It was with great dismay that I read of another shooting by a young perpetrator, this time in Pennsylvania. But rather than making an argument for more gun control, an argument against the implement of destruction, I would like to attempt to make an argument which cuts to the true root of the problem which has less to do with guns and their use by youth and more to do with a cultural malaise.
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To the Editor:
Johnetta Cole, the College's Montgomery Fellow during the month of May, has served as the first African-American woman president of Spelman College and has published several books about cultural anthropology, but she said she still has a lot to learn from Dartmouth students about life in Hanover.
About 400 student volunteers braved the rain Saturday to contribute a total of 1,200 hours to 72 different Upper Valley charities in the second annual DarCORPS community service day.
The College has not yet made a decision about providing cable service to residence hall rooms next fall, but the service is still possible, although "time is running out," Dean of the College Lee Pelton said Friday.
Safety and Security officers may be paired with the student monitors who patrol coed, fraternity and sorority house basements if acting Dean of Residential Life Mary Liscinsky approves social procedure revisions recommended by the Coed Fraternity Sorority Council.
It is no coincidence that "The Sweet Hereafter" is on over 250 critics lists for the top 10 movies of 1997. Very few films are able to achieve the level of greatness that it reaches. "The Sweet Hereafter" -- showing Sunday night in Spaulding Auditorium -- is an extraordinary film that should be seen by anyone who wants quality fare.
Tonight, George Griffin '65 will be presenting his one man show, "The World of George Griffin" at the Hopkins Center. Griffin has been termed by Film Studies Professor David Ehrlich as "the leader in the '70s of the American independent animators movement."
A 17th-century English Baroque opera with a male soprano?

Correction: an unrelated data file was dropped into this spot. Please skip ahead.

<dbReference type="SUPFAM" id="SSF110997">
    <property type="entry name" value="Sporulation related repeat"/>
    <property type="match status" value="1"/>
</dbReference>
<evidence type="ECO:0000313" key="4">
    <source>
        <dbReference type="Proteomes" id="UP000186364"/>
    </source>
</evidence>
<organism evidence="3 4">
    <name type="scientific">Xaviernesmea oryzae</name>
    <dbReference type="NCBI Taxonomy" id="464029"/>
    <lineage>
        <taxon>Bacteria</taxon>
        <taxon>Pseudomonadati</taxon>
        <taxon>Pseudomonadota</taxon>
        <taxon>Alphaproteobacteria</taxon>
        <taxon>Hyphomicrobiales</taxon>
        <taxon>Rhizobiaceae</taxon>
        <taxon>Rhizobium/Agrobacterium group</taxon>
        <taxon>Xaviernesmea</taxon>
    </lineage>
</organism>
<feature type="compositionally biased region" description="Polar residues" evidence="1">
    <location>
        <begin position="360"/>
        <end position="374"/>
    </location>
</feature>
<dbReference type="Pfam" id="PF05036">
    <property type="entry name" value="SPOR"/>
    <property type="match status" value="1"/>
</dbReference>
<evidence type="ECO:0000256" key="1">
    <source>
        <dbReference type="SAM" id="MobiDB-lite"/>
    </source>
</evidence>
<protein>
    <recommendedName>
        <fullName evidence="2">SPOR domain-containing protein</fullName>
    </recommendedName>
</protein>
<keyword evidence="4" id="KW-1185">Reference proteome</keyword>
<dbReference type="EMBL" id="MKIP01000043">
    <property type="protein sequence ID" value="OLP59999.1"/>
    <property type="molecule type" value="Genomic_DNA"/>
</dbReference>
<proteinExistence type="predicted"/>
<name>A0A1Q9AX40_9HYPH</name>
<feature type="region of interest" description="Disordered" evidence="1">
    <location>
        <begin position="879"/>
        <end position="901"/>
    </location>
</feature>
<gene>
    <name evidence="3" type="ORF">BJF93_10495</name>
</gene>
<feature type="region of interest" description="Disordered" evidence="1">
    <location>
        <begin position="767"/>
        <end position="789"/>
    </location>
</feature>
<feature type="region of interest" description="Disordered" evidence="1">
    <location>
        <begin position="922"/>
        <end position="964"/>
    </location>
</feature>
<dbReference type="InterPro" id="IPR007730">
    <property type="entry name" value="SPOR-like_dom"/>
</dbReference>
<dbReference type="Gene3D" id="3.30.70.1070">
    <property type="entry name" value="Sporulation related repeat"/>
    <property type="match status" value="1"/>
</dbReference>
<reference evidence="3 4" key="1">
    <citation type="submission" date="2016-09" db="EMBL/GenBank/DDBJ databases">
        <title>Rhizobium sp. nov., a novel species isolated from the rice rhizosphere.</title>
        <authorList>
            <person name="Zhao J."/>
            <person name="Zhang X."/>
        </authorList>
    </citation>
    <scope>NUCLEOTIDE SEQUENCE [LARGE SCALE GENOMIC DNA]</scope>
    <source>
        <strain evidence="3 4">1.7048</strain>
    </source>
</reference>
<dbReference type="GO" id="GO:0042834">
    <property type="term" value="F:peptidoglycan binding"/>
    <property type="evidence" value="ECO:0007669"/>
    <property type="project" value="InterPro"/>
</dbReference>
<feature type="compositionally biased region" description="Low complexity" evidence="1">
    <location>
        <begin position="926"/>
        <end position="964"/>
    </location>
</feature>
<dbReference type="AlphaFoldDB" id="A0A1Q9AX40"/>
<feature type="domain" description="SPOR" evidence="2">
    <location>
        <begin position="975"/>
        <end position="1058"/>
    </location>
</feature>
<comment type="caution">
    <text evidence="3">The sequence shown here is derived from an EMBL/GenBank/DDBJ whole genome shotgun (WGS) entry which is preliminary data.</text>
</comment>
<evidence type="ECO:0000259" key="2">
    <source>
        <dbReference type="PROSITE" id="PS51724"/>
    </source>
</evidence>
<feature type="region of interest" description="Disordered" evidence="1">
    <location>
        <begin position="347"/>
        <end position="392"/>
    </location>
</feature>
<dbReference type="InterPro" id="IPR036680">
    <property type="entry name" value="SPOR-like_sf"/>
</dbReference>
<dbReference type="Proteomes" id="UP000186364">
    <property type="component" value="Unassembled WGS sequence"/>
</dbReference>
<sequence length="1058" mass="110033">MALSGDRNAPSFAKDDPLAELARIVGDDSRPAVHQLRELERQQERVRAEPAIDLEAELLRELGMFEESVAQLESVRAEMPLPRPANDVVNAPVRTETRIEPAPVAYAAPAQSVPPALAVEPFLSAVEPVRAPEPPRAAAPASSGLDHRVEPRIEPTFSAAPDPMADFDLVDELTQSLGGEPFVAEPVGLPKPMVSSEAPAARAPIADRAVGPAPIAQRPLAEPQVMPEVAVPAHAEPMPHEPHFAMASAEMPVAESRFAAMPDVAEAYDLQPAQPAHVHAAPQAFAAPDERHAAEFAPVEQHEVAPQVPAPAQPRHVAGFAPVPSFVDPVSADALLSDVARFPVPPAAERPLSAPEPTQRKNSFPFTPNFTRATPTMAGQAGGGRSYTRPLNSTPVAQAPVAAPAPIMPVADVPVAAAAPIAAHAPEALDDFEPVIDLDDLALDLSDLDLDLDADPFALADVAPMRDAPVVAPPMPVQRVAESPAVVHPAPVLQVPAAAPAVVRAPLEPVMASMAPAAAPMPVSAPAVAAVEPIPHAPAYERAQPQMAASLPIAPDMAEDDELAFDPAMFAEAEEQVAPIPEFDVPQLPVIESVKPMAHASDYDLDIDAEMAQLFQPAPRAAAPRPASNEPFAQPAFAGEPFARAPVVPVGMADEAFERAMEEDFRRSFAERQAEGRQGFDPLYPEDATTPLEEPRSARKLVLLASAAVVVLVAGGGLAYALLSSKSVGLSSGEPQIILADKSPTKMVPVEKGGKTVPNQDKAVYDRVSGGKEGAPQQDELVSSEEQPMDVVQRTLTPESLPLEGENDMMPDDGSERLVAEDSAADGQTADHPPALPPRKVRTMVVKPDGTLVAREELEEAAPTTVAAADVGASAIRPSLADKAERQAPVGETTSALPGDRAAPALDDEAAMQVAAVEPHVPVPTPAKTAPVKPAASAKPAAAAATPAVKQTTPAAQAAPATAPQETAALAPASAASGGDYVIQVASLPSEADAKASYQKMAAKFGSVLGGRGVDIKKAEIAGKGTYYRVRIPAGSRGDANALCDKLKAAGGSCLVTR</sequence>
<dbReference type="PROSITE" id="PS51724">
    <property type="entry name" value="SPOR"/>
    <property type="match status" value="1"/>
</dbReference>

The North Carolina Tar Heels proved that in lacrosse, it doesn't take long to win a game.
I've been trying to get a friend of mine to pick up her violin and play some duets with me. She's very reluctant and very concerned that her playing isn't good enough. I think this is a common sentiment among many talented amateur musicians, which makes me think that what Dartmouth needs more of is spaces for modest talent to play a little and get comfortable with a friendly audience.
Last Saturday I had Coca-Cola and jazz for breakfast -- a drastic deviation from my standard Lucky Charms and milk. Nonetheless, this "meal" was appropriate since my friend Abbey and I are now doing a Saturday morning radio show on the AM station. The Coke shot sugar right into my bloodstream while the jazz massaged my generally academically-geared mind. Granted, I was slightly hungry, but I can deal with a few hunger pangs.
These days, whenever you read the front page of any newspaper, you read about some sex scandal, murder or bombing. They'll tell you who died, where they died and how many people died. After a while, it gets a bit depressing reading sad and disheartening news. Most people become callous to tragic news -- sort of like coroners get used to dissecting corpses. So I thought I'd break the trend and write one of those feel-good columns.
I am writing in response to Kenji Hosokawa's "The Harvardization of Dartmouth," which appeared in Tuesday's issue of The Dartmouth. It made me sick.
Although sophomores may have received strange looks from their friends back home when they told them they would be at Dartmouth this summer, students and professors alike do not seem to mind the College's year-round operation system.
"Dating Doctor" David Coleman told a boisterous standing-room-only crowd in 105 Dartmouth Hall last night that "it's not how many dates you go on that's important, but how well they go, and if they lead to a second date."
Two additional students, Abigail Gordon '98 and Arvidas Remeza '98 have been named Fulbright Scholars for the upcoming academic year. They will conduct research in Spain and Lithuania respectively.
College President James Freedman spoke candidly about what he called his lifelong "journey through cancer" to an audience of 120 local residents at the Dartmouth-Hitchcock Medical Center last night.
College President James Freedman, who is stepping down this summer after serving 11 years, has been elected to the American Academy of Arts and Sciences.
Tonight at the Festival of New Musics, students can finally discover the answer to the one question they have pondered for years: what do a hydraulis, Squiggy and shakuhachi all have in common? The answer, of course, is that each is a musical instrument.